«Religion is the opium of the people and of the Church. With its prohibitions and the bogeyman of hell, it holds entire populations hostage. Learn to use your heads–don’t put your brains in storage!” I was still a teenager when, at school, I listened with fascination to my literature professor, a convinced Marxist atheist, who invited us to reject passive conformity and instead to question everything and courageously stand up for our own ideas… I liked his lectures but at the same time they threw me into crisis. One day, I went to the priest in charge of our parish youth group. “Father,” I said in a challenging tone, “was the universe created by God or by the Big Bang? What do you have to say about it?”
That’s how I lived my teenage years: caught between two fires. In the mornings I listened to uni-directional explanations of historical and socio-political events, and in the afternoons I listened to the Christian view of things. Fortunately for me, my faith developed in the dynamic years following Vatican Council II–a time in which I was deeply involved in my parish youth group. We carried out a lot of social, recreational, spiritual and charitable activities by means of our summer camp programs: recitals and concerts (in which the legendary songs of the Gen Rosso Movement featured prominently and which we performed in various local venues and nearby tourist resorts), collaboration with the Mani Tese (Outstretched Hands) organization in collecting rags and old iron, Sunday music performances in care homes for the elderly referred to us by Caritas; long peace marches, vigils under the stars….
All were unforgettable and emotionally-charged experiences that forged bonds of solid friendship among us and prompted us to make concrete commitments. It was an atmosphere in which faith was closely connected to daily life.
In this context, I gradually developed the desire to carry out meaningful initiatives not just part time but instead to dedicate myself full-time to others, according to the Gospel of Jesus. If what I did for a few hours a day gave me so much joy and made me and others feel good, then why not dream about living my whole life like that? I wanted to give my entire being to God and to others! But where, how?
Thus began my search to discover my vocation. I had only a few ideas about what I was seeking, but they were very clear: I wasn’t interested in Institutes involved with schools because I didn’t like teaching. I wasn’t interested in hospital work either because I couldn’t stand the antiseptic smell that pervaded those environments. I loved life and the modern world with all its opportunities! So I entrusted myself to my parish priest who, knowing me well, said: “If you like, I’ll introduce you to the Pauline Sisters. They live in communities that carry out a very up-to-date apostolate: that of proclaiming the Gospel with the modern means of communication.” At that time, I was collaborating with three friends in my parish youth group to produce radio programs, so my pastor’s suggestion appealed to me. “OK,” I replied. “I’d like to get to know the Sisters…but you tell my parents!”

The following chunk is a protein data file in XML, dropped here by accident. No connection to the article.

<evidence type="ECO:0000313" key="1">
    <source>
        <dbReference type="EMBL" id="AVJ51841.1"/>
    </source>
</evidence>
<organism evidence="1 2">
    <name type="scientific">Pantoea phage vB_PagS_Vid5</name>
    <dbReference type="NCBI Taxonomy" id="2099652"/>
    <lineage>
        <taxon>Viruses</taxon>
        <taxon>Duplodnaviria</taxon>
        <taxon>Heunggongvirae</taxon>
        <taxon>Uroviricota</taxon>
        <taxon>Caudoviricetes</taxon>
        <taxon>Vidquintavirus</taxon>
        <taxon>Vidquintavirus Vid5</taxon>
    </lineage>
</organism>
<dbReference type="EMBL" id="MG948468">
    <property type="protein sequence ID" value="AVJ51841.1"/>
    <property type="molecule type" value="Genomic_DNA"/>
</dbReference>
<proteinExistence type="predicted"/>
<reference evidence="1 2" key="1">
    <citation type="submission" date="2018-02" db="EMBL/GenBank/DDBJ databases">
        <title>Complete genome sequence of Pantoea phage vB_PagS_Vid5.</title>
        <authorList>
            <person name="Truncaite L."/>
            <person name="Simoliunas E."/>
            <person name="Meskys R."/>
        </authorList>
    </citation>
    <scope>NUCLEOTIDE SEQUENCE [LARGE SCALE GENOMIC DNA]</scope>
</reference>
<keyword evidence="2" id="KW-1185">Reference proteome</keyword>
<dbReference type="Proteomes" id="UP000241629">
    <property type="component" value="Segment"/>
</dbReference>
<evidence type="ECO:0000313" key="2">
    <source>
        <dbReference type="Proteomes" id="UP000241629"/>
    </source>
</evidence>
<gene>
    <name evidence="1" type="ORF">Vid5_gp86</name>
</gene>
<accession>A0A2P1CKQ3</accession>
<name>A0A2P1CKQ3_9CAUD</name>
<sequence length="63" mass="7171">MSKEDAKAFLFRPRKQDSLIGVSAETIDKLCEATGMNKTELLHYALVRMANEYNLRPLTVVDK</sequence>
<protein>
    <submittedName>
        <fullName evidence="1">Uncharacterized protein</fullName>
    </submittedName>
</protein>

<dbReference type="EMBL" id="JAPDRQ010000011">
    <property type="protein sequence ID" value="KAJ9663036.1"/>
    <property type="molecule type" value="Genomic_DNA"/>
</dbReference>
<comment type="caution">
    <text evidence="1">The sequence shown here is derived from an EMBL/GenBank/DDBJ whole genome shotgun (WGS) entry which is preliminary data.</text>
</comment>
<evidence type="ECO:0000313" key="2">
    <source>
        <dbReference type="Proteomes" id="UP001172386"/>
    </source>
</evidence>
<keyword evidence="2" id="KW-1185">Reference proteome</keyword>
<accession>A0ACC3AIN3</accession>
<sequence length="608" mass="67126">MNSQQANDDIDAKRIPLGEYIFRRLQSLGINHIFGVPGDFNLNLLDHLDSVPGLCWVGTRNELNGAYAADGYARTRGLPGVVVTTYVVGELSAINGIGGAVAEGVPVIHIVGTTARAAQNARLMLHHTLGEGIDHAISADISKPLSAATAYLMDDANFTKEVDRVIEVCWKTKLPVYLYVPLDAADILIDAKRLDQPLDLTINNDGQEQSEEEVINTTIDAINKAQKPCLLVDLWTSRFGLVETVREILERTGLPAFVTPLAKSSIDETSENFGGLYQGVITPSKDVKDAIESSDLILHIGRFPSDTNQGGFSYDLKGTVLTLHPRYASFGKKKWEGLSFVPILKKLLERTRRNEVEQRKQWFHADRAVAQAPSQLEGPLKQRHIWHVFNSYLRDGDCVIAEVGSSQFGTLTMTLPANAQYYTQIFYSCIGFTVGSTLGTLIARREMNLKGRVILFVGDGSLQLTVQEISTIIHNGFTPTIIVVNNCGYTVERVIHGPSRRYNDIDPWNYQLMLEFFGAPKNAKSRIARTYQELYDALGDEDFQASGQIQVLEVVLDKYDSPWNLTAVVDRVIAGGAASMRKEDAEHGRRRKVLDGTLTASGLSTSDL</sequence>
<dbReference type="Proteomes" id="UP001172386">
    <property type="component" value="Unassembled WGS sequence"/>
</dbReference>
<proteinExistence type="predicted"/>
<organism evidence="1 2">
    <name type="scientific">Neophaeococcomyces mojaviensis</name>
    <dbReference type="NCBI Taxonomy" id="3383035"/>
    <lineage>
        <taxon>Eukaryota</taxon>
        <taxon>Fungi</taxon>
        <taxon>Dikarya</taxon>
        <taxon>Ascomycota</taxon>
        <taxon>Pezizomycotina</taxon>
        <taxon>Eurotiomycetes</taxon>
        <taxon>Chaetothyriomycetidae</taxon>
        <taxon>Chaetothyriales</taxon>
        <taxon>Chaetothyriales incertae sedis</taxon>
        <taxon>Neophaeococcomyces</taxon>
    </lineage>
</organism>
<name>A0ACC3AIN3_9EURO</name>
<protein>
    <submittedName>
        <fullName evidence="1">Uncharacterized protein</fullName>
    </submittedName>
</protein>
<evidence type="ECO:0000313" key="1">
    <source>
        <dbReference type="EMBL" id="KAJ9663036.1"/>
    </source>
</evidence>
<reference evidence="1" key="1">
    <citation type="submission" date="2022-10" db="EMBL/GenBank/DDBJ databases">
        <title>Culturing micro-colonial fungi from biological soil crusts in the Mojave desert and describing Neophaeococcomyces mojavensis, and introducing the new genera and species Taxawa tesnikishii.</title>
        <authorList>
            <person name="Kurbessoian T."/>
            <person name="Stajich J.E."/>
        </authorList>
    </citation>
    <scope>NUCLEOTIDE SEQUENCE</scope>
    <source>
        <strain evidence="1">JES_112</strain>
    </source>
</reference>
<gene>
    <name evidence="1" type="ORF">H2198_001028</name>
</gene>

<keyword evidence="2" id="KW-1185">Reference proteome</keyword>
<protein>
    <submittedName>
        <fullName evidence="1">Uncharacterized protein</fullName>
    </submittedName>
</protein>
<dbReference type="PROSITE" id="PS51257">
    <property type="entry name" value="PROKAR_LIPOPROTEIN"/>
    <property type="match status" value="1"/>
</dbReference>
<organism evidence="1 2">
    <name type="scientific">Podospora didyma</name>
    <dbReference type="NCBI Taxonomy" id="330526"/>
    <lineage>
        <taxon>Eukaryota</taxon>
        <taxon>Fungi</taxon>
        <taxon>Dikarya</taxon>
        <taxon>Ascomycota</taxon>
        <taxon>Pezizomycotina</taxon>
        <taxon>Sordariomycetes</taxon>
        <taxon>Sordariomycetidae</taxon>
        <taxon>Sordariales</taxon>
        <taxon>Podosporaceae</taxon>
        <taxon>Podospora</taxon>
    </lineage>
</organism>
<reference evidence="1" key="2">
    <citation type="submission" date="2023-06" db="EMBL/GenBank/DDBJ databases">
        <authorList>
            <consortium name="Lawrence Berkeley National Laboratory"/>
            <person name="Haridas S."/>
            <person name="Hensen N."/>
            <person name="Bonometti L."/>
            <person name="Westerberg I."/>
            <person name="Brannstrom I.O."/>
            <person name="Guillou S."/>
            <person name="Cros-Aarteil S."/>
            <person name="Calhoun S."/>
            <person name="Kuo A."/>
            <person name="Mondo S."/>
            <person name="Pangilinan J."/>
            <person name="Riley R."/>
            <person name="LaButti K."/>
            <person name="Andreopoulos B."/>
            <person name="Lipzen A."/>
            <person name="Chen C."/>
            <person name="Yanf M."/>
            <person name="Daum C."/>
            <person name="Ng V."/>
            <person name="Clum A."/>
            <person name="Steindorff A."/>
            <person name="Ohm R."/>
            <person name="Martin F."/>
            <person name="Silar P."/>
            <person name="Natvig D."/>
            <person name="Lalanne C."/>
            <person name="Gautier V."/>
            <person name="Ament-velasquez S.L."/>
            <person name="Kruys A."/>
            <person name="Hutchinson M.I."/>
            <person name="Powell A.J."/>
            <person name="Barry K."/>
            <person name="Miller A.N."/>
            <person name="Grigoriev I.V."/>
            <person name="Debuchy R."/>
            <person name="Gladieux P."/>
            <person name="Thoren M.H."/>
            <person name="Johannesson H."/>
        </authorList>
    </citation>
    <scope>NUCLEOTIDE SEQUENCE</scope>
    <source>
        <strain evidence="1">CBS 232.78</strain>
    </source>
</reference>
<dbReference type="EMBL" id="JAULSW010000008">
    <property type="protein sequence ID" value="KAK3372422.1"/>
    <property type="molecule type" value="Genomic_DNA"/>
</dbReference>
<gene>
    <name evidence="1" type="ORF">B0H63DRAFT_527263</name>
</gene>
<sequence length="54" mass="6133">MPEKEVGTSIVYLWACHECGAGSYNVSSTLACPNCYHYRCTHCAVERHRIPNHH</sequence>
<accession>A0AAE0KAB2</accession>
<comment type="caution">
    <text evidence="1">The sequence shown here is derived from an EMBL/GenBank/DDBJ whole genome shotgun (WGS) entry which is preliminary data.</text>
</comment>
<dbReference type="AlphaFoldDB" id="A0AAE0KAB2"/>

Mine was not the classic family of practicing Christians and so my parents did not take the news well. “You’ve let yourself be deceived by the priests!” they accused me. “Why can’t you do here what you would do in the convent? What’s missing? Here you have everything you want and there you will have to ask permission for everything!” Very true, but I had lived such strong and transforming experiences that, to me, any other choice in life seemed to be colorless and mediocre, and so I left home for the convent…. It was only after my first profession that my family finally accepted my decision, although I think they were still baffled by it.
I entered the Congregation in the community of Bologna, where I was a complete stranger to the sisters because I was not the fruit of their vocational activities in that area. And, in the same way, they were complete strangers to me. I lived with them for a few months and then returned home to reflect on the decision I needed to make. And my answer turned out to be a resounding yes. Yes, I wanted to enter the Congregation of the Daughters of St. Paul and begin my formation journey because I had breathed the fraternal atmosphere that pervaded the Bologna community, witnessed the joy and serenity of the sisters, participated in their various apostolic activities and experienced their way of praying.
Now, many years later, I can say that I have not been disappointed. I have always cultivated within me the search for Truth and Beauty. I am challenged by the needs of my contemporaries and by the urgency to proclaim the Gospel to them with their own languages. Above all, I rejoice at the opportunity to concretely live in my community what I “preach” to others.
It makes me smile whenever I recall how the decision to undertake this alternative way of life blossomed. I owe it to my atheist professor of literature, who urged us to refuse to be conformists and reminded us that there is a price to pay for every choice we make. I never told him that I had taken him seriously but I think he would have been happy to know it. What was important to him was to form free and responsible people who would have the courage to gamble their lives for an important cause. In my case, I think he succeeded!
Nadia Bonaldo, fsp